Toggle Main Menu Toggle Search

Open Access padlockePrints

European Governments' Responses to the 'Refugee Crisis': the Interdependence of EU Internal and External Controls

Lookup NU author(s): Dr Dimitris Skleparis

Downloads


Licence

This is the authors' accepted manuscript of an article that has been published in its final definitive form by Brill, 2017.

For re-use rights please refer to the publisher's terms and conditions.


Abstract

In the face of the ‘refugee crisis’, many European governments, even in traditionally liberal states, unilaterally introduced a number of restrictive and, often, controversial migration, asylum, and border control policies. The author argues that past legal-bureaucratic choices on migration and asylum policies, ongoing developments in international relations at that time, the structural and perceived capacity of receiving states to cope with the refugee influx, and long-standing migration-related security concerns influenced the responses of many European governments amid the mass population movement. However, the author also suggests that the surfacing of particular policies across Europe was related to the newly elected Greek government’s attempted U-turn from similar repressive and controversial policies during that time. In this regard, the author maintains that repressive and controversial migration, asylum, and border control policies cannot simply be abolished within the context of the eu common market and interdependence of eu internal and external controls.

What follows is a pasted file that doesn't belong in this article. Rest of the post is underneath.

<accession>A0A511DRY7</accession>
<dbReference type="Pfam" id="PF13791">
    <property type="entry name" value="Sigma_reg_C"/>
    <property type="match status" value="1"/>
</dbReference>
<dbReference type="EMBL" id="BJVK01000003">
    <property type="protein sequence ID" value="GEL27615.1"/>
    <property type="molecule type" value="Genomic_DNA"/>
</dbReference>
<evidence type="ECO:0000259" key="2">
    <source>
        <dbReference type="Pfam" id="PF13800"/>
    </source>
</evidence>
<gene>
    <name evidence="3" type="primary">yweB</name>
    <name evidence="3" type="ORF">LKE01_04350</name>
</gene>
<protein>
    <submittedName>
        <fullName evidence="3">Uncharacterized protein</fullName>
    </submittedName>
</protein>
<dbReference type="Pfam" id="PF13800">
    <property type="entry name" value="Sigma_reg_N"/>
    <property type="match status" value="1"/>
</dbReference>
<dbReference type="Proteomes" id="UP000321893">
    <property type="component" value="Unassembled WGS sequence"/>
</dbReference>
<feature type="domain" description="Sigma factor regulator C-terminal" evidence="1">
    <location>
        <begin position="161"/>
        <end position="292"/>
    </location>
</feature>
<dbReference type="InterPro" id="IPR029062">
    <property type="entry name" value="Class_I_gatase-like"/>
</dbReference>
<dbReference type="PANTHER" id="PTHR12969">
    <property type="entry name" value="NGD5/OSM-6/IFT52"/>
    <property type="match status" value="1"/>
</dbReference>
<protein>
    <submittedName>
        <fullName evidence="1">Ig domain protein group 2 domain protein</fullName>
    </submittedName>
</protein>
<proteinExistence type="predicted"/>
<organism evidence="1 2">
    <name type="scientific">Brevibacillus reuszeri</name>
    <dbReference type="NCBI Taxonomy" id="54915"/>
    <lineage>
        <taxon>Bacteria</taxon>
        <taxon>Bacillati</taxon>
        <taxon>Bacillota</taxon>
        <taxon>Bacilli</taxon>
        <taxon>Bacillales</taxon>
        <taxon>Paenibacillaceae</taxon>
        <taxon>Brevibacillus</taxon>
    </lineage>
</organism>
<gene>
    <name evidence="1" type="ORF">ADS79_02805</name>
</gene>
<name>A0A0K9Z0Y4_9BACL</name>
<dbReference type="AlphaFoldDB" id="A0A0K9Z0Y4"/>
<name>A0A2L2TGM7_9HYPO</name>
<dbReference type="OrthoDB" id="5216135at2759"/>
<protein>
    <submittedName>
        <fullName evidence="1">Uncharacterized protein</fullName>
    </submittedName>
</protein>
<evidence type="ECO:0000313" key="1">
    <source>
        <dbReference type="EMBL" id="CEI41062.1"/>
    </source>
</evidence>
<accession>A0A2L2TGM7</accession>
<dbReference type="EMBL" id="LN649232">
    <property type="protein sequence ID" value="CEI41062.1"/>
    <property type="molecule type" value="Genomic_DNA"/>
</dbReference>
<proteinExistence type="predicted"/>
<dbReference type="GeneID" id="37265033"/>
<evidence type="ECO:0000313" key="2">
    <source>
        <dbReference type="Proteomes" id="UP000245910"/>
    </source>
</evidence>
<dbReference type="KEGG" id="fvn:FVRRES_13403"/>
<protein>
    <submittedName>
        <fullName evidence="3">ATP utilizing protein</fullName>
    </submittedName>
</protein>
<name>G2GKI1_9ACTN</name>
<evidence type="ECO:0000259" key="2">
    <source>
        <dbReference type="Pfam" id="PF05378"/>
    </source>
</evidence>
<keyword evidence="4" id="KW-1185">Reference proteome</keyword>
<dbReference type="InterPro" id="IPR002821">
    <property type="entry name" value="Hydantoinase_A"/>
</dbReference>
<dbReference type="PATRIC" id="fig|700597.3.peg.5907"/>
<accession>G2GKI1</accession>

Publication metadata

Author(s): Skleparis D

Publication type: Article

Publication status: Published

Journal: Southeastern Europe

Year: 2017

Volume: 41

Issue: 3

Pages: 276-301

Online publication date: 14/11/2017

Acceptance date: 29/06/2017

Date deposited: 14/08/2019

ISSN (print): 0094-4467

ISSN (electronic): 1876-3332

Publisher: Brill

URL: https://doi.org/10.1163/18763332-04103004

DOI: 10.1163/18763332-04103004


Altmetrics

Altmetrics provided by Altmetric


Actions

Find at Newcastle University icon    Link to this publication


Share